Biohybrid device – a fish designed with human cardiac biophysics – provides greater understanding of muscular pump function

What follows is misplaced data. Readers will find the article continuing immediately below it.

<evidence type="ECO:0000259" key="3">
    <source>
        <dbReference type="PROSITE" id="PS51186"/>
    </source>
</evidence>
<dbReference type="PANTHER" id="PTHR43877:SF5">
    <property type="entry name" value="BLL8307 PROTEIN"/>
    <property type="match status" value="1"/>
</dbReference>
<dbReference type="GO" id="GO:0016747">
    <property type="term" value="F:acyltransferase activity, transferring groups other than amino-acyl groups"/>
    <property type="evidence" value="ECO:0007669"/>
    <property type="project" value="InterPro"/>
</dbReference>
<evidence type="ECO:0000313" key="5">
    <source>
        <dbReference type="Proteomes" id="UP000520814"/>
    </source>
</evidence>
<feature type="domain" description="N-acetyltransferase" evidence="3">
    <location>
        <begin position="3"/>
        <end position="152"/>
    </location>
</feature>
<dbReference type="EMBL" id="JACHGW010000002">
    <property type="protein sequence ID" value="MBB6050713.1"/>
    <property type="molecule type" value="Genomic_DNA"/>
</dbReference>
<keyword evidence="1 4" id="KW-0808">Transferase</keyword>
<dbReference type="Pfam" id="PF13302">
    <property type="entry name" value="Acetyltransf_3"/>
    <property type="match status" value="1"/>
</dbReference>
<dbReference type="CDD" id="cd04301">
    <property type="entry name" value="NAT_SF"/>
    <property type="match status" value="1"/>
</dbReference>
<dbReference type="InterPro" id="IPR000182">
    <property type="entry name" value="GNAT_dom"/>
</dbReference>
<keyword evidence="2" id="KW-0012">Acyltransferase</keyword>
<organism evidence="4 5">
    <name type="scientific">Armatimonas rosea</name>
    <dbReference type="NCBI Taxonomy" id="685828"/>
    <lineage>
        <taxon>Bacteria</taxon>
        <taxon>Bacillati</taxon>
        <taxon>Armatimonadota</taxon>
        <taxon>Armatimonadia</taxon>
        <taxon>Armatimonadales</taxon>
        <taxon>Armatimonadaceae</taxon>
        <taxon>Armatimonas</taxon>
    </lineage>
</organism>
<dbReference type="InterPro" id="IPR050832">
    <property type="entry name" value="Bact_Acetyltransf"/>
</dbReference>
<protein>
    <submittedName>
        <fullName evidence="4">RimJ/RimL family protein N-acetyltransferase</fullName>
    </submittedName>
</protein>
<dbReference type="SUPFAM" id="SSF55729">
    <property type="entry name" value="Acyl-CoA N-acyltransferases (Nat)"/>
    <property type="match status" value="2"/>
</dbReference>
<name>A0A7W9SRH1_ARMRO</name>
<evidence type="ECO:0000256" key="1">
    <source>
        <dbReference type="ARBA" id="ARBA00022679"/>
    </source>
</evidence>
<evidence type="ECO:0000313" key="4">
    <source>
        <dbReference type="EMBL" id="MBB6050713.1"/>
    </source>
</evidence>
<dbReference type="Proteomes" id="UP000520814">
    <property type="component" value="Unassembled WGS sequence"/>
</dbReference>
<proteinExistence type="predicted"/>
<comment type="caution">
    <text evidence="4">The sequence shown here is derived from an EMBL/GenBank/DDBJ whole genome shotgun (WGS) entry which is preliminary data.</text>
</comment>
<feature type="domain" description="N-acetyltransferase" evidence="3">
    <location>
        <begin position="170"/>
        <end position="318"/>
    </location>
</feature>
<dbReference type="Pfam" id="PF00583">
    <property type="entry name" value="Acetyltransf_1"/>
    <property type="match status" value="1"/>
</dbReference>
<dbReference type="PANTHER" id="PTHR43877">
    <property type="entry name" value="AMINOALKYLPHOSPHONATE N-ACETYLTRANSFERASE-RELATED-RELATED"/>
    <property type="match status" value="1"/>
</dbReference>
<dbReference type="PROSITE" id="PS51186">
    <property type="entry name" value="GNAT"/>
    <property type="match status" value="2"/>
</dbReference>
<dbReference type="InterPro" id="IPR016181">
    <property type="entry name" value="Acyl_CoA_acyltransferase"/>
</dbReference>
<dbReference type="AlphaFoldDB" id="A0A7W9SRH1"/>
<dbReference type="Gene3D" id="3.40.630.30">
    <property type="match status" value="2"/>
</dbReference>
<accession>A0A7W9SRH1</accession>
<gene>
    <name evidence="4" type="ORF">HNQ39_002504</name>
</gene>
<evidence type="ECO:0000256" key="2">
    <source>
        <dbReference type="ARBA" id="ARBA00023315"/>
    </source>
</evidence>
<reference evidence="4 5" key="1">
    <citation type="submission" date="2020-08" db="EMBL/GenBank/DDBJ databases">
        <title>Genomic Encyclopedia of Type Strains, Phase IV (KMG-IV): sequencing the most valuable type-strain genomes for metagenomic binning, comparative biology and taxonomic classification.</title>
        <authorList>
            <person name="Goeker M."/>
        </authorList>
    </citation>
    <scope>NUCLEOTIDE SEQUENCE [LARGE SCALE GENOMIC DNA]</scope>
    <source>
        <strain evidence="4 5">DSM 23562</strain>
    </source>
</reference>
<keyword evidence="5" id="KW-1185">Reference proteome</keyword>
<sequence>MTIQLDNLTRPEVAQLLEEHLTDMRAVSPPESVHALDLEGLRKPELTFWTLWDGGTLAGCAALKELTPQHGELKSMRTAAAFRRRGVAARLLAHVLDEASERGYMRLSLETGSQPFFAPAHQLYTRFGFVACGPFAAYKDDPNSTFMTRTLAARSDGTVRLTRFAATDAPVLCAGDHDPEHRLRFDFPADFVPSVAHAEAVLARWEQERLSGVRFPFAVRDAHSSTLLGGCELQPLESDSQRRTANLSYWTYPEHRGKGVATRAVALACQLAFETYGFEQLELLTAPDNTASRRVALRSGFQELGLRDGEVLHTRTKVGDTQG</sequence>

Swimming like a fish, this biohybrid device, blending artificial and biological structures, is the latest tool designed by scientists studying the heart. Powering a fish shape made of paper and gelatine, with plastic fins, are two layers of cardiac muscle cells, derived from human stem cells. When cells in one layer contract, the others stretch, activating mechanosensitive ion channels in their cell membranes that cause them to contract in return, stretching the other side, and so on, in a continuous loop propelling the fish forward of its own accord. Researchers also engineered a group of cells to drive the rhythm of contractions, acting like the sinoatrial node, the heart’s natural pacemaker. Emulating the heart’s coordinated, autonomous beating, the fish remained active for over 100 days, and even improved its performance, swimming faster over its first month of activity. Monitoring its behaviour presents new opportunities to test how cardiac muscle operates.
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